1. PF Contest - Win "Conquering the Physics GRE" book! Click Here to Enter
    Dismiss Notice
Dismiss Notice
Join Physics Forums Today!
The friendliest, high quality science and math community on the planet! Everyone who loves science is here!

Springs In Series

  1. Oct 8, 2003 #1
    Two springs are in series. You know the constants for each individual spring. How do you find the spring constant for the spring system?

    |-OOOOO---o---OOOOOOOOOO-| --->F
    In the middle of the spring system (where the "o" is) the net force is zero and we have
    k1x1=k2x2 disregarding sign
    x3 =x2+x1
    but F=k1x1+k2x2

    Is this right?
  2. jcsd
  3. Oct 9, 2003 #2
    Looks OK.
    Now try to find a similar expression for N springs..:)
  4. Oct 9, 2003 #3


    User Avatar
    Staff Emeritus
    Science Advisor
    Gold Member

    Looks to me like you have an extra factor of 2 in there. Springs in series add as Resistors in parallel. So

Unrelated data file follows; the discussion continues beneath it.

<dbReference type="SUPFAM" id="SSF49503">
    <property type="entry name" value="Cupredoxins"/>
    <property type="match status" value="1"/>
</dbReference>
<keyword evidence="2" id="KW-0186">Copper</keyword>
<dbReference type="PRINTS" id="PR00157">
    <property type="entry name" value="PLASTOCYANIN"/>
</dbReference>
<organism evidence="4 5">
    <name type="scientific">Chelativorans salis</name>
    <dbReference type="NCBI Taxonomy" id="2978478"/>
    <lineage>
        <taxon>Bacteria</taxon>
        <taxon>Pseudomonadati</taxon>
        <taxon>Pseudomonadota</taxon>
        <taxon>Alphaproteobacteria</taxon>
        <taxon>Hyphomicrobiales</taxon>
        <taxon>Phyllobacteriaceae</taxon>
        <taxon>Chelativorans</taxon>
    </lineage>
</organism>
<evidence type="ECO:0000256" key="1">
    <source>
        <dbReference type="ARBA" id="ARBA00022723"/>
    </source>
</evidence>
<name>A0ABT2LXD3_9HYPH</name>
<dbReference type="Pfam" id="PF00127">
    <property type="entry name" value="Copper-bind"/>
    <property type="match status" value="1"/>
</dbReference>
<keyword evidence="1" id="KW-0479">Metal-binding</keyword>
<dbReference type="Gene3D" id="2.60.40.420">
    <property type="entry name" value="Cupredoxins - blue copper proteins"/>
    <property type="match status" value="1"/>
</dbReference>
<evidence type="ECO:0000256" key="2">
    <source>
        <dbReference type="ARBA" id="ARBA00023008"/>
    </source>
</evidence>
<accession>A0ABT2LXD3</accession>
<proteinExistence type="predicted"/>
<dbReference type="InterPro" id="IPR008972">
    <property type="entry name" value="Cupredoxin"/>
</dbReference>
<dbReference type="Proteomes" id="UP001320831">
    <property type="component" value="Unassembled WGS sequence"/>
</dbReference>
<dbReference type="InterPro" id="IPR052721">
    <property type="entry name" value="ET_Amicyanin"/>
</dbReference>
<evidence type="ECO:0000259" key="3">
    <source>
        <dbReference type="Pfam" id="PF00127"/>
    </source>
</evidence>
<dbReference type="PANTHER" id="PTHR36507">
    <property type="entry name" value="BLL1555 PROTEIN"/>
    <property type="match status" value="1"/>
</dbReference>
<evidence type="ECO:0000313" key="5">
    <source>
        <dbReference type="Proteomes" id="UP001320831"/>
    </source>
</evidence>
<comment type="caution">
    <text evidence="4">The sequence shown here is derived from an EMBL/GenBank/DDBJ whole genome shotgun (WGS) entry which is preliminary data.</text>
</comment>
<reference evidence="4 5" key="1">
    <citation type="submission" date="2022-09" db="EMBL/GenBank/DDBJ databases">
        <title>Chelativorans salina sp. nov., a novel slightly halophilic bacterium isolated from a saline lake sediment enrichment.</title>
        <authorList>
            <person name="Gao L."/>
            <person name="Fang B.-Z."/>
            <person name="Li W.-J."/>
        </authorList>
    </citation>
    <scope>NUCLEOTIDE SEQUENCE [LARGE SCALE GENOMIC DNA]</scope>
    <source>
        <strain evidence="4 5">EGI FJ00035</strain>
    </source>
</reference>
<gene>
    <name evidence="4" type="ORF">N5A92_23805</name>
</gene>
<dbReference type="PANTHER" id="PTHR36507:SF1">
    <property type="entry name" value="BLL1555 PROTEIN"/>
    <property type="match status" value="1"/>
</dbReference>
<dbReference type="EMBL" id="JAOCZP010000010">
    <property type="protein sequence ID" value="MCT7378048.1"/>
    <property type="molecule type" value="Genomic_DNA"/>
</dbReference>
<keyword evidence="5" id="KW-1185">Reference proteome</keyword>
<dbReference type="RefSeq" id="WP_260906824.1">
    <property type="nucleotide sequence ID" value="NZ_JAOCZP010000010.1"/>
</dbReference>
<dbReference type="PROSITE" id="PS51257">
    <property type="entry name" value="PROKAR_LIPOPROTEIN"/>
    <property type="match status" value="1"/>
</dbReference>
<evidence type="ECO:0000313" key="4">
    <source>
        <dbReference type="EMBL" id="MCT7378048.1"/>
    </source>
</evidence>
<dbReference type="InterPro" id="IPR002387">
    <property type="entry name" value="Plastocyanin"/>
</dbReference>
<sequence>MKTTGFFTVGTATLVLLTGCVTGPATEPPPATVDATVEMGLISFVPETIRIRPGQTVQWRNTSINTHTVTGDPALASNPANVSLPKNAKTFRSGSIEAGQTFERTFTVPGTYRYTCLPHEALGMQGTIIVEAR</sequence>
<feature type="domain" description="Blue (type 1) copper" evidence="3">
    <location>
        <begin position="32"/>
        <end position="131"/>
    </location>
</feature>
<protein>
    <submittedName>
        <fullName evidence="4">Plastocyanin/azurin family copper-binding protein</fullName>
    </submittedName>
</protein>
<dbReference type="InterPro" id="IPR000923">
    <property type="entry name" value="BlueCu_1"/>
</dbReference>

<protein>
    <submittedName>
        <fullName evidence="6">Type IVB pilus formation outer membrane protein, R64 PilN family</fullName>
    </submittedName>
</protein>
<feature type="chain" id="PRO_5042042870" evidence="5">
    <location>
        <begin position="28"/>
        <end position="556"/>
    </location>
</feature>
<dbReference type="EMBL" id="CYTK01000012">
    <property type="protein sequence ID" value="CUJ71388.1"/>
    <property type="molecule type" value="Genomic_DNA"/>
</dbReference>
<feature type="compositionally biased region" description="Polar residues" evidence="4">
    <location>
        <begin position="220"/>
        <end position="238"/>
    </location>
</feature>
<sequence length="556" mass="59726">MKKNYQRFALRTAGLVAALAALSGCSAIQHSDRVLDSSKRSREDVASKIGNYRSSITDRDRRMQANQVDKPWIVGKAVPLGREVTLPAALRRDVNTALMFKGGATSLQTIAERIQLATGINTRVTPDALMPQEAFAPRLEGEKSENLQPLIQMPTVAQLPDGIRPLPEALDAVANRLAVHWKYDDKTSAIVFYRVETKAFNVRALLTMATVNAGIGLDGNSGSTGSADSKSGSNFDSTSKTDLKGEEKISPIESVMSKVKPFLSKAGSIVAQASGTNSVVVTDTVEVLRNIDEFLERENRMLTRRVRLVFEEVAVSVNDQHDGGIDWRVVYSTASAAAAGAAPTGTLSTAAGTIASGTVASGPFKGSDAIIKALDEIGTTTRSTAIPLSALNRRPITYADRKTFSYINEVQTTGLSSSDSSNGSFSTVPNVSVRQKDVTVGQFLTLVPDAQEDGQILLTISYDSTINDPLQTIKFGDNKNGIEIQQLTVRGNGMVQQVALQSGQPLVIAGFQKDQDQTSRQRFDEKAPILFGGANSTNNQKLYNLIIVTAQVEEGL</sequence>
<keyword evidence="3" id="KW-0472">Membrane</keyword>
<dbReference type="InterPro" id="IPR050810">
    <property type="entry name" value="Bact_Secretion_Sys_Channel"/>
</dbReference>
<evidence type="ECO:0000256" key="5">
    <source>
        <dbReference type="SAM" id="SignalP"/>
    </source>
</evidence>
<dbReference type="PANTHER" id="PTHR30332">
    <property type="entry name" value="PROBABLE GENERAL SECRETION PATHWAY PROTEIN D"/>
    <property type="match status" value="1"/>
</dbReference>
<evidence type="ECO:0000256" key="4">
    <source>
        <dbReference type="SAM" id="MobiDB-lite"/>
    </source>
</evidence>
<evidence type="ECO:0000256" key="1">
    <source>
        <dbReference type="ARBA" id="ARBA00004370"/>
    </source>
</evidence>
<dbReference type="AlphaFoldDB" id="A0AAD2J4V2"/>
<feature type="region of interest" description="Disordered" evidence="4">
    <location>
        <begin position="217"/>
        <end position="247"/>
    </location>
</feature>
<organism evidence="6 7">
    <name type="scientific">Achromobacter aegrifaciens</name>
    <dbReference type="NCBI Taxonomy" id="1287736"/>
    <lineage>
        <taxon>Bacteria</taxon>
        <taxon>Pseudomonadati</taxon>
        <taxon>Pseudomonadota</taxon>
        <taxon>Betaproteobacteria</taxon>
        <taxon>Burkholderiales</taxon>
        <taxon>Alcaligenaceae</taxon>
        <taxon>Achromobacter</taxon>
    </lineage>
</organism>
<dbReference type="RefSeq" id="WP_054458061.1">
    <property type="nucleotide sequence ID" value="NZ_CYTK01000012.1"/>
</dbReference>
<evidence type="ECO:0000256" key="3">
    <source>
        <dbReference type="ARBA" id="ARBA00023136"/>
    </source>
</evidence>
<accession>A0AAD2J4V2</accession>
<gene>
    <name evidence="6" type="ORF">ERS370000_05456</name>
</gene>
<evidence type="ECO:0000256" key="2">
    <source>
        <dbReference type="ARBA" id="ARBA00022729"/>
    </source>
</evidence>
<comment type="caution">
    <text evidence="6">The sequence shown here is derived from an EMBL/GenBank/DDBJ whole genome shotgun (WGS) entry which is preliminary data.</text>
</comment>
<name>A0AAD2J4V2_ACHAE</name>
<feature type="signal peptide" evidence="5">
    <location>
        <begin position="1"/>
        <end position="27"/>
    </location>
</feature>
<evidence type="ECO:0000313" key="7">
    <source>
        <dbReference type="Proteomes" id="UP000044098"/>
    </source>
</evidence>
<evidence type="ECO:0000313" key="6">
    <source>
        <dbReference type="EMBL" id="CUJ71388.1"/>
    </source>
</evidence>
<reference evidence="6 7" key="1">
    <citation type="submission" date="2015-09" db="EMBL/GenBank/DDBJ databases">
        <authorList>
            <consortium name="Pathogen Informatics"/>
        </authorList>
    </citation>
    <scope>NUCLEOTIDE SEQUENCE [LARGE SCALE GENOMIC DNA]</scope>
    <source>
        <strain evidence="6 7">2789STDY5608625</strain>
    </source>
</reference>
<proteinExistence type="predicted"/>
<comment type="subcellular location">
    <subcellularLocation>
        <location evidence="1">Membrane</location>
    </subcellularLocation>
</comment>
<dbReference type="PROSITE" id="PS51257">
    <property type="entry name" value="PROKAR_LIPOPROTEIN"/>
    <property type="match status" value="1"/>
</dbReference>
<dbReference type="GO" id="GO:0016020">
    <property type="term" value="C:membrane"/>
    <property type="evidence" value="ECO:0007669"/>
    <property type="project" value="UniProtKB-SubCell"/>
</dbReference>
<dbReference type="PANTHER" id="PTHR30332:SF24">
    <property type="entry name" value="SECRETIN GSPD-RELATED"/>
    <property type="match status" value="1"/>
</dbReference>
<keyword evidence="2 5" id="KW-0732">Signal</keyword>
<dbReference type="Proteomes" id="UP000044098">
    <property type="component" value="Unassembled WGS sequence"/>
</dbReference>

1/KT = 1/K1+ 1/K2


    KT= (K1+K2)/(K1K2)

    Also Springs in parallel add as resistors in series.


    I do not have time to do the derivation now. Should be able to post it later to day. A key is that in the series case the force seen by each spring is equal, while in the parallel case the extensions are equal.
  5. Oct 9, 2003 #4
    Ah, I see my mistake. I have F=k1x1+k2x2 but F=k2x1=k1x1. I need to be more careful.
  6. Oct 9, 2003 #5


    User Avatar
    Staff Emeritus
    Science Advisor
    Gold Member

    Last edited by a moderator: Apr 20, 2017
  7. Oct 9, 2003 #6
    Thank you, Integral. I have put your work into my physics notebook (hope you don't mind).
Know someone interested in this topic? Share this thread via Reddit, Google+, Twitter, or Facebook